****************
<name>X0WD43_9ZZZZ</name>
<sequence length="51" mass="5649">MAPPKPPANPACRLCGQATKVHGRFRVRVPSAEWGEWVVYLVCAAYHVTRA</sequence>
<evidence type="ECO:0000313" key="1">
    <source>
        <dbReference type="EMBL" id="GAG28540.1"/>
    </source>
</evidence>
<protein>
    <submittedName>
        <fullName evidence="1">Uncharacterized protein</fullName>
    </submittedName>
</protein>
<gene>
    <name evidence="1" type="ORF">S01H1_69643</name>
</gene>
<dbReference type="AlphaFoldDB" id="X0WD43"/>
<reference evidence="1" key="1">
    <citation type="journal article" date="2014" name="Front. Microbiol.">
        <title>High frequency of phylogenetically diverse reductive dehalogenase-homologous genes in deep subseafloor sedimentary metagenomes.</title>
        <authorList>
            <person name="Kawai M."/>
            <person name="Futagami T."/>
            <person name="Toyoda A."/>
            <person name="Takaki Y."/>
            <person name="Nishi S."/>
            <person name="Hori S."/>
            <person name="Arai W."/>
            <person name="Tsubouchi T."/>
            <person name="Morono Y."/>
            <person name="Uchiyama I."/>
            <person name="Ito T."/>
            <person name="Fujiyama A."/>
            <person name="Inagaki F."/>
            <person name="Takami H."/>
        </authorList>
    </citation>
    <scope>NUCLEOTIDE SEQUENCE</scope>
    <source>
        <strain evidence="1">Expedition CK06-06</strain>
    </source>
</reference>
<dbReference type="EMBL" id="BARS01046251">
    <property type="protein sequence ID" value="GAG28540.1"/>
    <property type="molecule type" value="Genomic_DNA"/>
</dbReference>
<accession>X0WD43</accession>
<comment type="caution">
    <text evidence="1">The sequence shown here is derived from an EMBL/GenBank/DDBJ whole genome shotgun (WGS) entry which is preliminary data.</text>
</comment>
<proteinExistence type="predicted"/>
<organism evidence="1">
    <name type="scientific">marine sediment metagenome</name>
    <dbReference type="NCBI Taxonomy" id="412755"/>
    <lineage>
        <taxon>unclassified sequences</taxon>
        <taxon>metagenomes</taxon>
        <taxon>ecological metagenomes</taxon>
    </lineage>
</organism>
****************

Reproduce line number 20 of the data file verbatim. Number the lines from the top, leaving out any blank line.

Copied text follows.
        <authorList>